Sharon L. De Lange, Appellant, v. United States of America, Appellee, 372 F.2d 134 (9th Cir. 1967)

Annotate this Case
US Court of Appeals for the Ninth Circuit - 372 F.2d 134 (9th Cir. 1967) February 9, 1967

Michael I. Greer, of Bear, Gelfand, Greer & Bauer, San Diego, Cal., for appellant.

Barefoot Sanders, Asst. Atty. Gen., Morton Hollander, John C. Eldridge, Alan S. Rosenthal, Attys., Dept. of Justice, Washington, D. C., Edwin L. Miller, U. S. Atty., San Diego, Cal. for appellee.

Before BARNES and JERTBERG, Circuit Judges, and MUECKE, District Judge.


We affirm the judgment below; holding that the communicated diagnosis was a representation. (Hall v. United States, 274 F.2d 69 (10th Cir. 1959).) An incorrect representation is "misrepresentation" within the meaning of the statute (28 U.S.C.A. §§ 2674 and 2680(h)), whether wilful or based upon negligence in ascertaining the facts represented. (United States v. Neustadt, 366 U.S. 696, 702, 81 S. Ct. 1294, 6 L. Ed. 2d 614 (1961).) Cf. Hungerford v. United States, 307 F.2d 99, 102 (9th Cir. 1962). The appellant would not have undertaken to be examined, but for her employment. Her exclusive remedy is to seek relief for Workmen's Compensation benefits. 5 U.S.C.A. § 8101 et seq.; § 8171-8173; and 33 U.S.C.A. § 901 et seq.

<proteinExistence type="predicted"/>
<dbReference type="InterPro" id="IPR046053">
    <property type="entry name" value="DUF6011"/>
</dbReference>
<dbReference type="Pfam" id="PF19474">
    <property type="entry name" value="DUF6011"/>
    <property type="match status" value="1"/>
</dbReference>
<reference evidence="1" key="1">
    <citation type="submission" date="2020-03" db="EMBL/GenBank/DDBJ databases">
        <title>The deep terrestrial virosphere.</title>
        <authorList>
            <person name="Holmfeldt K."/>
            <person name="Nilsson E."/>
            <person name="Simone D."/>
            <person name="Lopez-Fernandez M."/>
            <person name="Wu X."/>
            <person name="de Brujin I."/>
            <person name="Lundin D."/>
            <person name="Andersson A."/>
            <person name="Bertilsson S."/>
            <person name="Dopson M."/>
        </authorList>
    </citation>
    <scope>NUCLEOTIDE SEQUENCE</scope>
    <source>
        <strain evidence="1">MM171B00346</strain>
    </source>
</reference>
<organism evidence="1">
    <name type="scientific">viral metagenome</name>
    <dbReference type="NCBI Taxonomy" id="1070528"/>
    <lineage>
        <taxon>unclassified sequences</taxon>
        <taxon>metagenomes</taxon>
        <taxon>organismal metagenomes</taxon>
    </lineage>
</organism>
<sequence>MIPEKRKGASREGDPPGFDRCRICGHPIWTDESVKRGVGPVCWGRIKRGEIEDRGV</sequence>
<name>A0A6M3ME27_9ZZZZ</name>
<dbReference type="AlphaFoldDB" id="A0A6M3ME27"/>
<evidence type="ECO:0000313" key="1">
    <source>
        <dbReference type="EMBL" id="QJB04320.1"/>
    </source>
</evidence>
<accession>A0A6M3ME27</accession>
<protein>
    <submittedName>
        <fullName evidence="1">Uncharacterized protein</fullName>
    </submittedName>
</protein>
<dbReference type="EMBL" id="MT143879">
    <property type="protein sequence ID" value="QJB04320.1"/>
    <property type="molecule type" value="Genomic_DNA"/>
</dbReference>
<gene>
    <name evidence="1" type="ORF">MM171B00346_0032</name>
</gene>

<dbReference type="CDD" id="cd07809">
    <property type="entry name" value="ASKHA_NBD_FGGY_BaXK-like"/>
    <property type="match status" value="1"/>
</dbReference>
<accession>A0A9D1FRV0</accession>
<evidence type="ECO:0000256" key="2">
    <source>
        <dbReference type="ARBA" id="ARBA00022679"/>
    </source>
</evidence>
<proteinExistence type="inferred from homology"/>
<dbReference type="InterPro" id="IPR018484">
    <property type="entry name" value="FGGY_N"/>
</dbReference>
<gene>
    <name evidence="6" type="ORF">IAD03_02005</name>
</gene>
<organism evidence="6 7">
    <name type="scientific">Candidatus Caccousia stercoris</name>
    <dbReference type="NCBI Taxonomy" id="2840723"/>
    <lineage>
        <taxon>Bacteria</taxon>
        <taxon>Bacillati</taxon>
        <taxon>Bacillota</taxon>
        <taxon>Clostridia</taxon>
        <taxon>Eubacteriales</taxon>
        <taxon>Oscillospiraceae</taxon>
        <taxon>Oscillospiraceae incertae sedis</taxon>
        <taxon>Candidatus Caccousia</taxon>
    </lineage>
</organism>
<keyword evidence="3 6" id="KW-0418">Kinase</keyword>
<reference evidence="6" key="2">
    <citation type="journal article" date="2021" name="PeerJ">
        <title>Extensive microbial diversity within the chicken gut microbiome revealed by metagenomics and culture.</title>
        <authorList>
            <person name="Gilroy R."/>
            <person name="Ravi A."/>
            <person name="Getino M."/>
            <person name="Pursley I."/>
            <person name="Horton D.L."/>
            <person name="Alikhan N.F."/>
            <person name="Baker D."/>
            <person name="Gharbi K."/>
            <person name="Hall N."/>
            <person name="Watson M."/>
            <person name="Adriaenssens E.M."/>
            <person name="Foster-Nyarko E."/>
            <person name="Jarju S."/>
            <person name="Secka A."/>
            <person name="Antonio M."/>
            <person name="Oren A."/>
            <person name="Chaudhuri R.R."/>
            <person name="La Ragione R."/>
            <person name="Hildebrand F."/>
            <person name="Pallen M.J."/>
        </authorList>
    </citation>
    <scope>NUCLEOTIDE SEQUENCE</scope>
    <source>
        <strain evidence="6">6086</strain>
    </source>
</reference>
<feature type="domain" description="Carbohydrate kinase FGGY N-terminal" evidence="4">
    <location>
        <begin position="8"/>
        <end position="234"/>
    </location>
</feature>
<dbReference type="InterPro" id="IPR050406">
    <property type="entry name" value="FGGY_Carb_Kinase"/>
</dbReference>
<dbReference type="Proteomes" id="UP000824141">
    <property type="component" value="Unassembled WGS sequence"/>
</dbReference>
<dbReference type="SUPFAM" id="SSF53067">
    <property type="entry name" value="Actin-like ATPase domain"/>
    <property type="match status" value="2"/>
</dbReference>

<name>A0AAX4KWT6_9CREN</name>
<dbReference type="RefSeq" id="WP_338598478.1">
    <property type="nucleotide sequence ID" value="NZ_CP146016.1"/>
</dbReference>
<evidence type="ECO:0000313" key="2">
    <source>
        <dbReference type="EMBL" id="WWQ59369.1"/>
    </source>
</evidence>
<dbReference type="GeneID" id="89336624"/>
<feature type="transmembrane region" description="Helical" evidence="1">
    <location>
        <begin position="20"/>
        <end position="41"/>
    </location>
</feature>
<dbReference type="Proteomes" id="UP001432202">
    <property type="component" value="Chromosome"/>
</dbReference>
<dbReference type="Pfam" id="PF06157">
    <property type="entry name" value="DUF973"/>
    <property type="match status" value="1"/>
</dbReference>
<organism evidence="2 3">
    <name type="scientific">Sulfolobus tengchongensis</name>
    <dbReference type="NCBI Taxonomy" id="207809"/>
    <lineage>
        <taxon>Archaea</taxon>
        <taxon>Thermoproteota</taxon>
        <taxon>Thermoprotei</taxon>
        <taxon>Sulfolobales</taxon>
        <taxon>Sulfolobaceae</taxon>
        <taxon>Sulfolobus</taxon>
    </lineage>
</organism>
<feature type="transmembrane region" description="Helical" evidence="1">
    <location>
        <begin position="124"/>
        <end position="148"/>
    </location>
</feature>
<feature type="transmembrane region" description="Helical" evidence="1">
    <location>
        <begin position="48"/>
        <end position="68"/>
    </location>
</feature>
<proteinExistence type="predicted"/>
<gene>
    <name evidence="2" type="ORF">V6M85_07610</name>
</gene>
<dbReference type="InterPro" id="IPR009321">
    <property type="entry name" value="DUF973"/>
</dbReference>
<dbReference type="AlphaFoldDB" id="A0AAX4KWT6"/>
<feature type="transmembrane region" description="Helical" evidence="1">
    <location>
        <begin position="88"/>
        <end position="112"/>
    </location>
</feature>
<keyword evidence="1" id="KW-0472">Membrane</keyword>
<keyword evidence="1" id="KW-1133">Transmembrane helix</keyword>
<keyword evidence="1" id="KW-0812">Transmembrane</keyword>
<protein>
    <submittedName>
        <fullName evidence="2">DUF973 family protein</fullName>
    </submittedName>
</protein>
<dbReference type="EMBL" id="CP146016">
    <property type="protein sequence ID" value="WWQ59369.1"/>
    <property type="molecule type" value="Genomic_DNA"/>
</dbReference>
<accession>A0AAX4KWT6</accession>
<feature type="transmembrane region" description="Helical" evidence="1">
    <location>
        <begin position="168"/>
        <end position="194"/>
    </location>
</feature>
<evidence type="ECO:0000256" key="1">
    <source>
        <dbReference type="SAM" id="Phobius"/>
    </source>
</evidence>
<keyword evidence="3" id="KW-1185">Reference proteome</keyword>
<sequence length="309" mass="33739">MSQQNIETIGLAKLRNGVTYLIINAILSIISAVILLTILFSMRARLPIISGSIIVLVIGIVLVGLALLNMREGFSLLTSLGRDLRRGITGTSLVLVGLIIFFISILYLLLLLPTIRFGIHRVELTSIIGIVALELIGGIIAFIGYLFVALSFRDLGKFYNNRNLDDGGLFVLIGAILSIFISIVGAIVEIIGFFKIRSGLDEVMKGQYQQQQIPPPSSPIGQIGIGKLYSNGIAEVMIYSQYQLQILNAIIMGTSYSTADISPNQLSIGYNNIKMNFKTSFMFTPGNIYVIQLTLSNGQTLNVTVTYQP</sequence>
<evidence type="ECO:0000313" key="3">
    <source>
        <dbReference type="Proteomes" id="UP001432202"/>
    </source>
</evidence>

Some case metadata and case summaries were written with the help of AI, which can produce inaccuracies. You should read the full case before relying on it for legal research purposes.

This site is protected by reCAPTCHA and the Google Privacy Policy and Terms of Service apply.